Ava DuVernay Makes Golden Globe History With ‘Selma’
Selma director Ava DuVernay made history with her 2015 Golden Globe nomination, becoming the first African American female director nominated for Best Director.
Ava DuVernay: First Black Woman Nominated For Best Director
The 2015 Golden Globe nominations were, as usual, predictable, but one film shook up the race – the yet-to-be-released Selma, a film chronicling the Selma marches led by Martin Luther King Jr. in 1965.
Produced and co-starring Oprah Winfrey, the film earned four nominations: Best Actor in a Drama for David Oyelowo, Best Original Song for “Glory” by Common and John Legend, Best Picture – Drama and a historic nomination for director Ava DuVernay.
DuVernay’s nomination for her film on Martin Luther King Jr., Selma, is noteworthy on multiple fronts. The director is only the third black person to be nominated – Spike Lee was nominated in 1990 for Do The Right Thing and Steve McQueen received his nomination in 2014 for 12 Years a Slave. She is also the fifth woman nominated in the award show’s history.
DuVernay is no stranger to breaking barriers. In 2012, Sundance Film Festival awarded her the prize of Best Director for her critically acclaimed film, Middle of Nowhere, making her the fist African American woman to receive the honor. DuVernay also cast a few actors from Middle of Nowhere in Selma, including leading man, Oyelowo.
DuVernay said she hadn’t dreamed of getting a nomination for herself, but hoped for Oyelowo to be recognized instead. “All I was thinking in my heart, truly, was ‘Please just David, just David.’ This man put every ounce of his heart and spirit and mind, every piece of his DNA into this picture. That’s all I wanted,” DuVernay told The Hollywood Reporter.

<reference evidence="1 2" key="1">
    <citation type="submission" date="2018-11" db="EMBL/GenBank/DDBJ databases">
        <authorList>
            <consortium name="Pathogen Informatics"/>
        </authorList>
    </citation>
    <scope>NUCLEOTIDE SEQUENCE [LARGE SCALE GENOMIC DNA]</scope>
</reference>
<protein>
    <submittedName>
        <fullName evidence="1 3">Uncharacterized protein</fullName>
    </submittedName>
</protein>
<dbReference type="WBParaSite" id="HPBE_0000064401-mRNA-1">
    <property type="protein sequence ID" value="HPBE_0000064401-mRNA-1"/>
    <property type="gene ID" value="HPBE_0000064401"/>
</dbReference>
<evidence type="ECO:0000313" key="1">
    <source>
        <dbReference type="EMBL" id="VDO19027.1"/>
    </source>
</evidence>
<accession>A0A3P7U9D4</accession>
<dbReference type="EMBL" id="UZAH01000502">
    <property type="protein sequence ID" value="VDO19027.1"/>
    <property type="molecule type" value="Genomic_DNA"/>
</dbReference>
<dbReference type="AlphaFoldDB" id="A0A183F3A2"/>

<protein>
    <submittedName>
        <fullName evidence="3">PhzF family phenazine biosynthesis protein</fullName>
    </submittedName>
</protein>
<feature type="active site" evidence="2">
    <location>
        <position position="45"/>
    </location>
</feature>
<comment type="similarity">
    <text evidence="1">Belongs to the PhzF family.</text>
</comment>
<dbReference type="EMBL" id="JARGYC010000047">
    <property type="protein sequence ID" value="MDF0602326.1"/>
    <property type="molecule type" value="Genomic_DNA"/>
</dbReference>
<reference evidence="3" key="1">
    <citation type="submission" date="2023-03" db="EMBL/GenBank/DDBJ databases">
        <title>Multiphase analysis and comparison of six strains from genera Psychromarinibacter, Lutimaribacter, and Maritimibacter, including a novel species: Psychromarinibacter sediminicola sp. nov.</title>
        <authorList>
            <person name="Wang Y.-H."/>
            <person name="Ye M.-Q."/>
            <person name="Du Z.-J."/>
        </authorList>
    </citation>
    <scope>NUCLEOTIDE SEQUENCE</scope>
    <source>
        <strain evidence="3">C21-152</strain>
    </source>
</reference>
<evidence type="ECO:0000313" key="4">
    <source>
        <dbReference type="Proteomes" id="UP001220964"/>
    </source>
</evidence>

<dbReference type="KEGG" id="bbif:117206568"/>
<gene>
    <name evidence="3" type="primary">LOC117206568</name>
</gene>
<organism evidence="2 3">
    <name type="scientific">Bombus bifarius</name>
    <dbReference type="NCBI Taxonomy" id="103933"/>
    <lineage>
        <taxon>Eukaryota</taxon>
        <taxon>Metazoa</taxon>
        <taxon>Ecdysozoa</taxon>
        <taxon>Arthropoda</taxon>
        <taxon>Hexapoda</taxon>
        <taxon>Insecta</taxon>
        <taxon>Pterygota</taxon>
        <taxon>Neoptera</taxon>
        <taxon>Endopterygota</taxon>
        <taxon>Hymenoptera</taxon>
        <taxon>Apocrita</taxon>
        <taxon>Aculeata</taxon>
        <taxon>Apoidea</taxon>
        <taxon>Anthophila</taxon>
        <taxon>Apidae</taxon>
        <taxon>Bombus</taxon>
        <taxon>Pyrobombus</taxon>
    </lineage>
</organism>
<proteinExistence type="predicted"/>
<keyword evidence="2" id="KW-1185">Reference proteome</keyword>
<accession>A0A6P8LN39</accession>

A moment I want to remember. David Oyelowo explaining what the Golden Globes are to his father this morning. Perfect. pic.twitter.com/BwcOAYT7bP
— Ava DuVernay (@AVAETC) December 11, 2014
For his part, Oyelowo couldn’t be more proud of his director, saying, “She’s the first black woman to be nominated for best director. She’s made a little bit of history. It’s so wonderful. I’m so proud of her. She’s only been doing this for five years; this is her third movie. It’s a big moment for her.”
The Making Of Selma
Before DuVernay signed on to direct Selma – and reportedly conduct an extreme and uncredited re-write – five male directors had been attached to the project. Stephen Frears, Paul Haggis, Michael Mann, Spike Lee and Lee Daniels were all at one point tied to the project. In fact, DuVernay was first signed on as a consulting publicist for the film with Daniels as director. When she finally took the job to direct in 2013, she did it on the condition that she could rewrite Paul Webb’s screenplay, which, by all accounts, told a much different story than what ended up on the screen. Due to contracts already in place, Webb retained writing credit and DuVernay is not credited as a co-writer.
While the original script focused on the White House politics involved with passing the Voting Rights Act, the script now known as Selma puts the focus squarely on MLK. “My interest was showing people on the ground in Selma,” said DuVernay.
Selma opens in limited release on Christmas day and wide release on Jan. 9.
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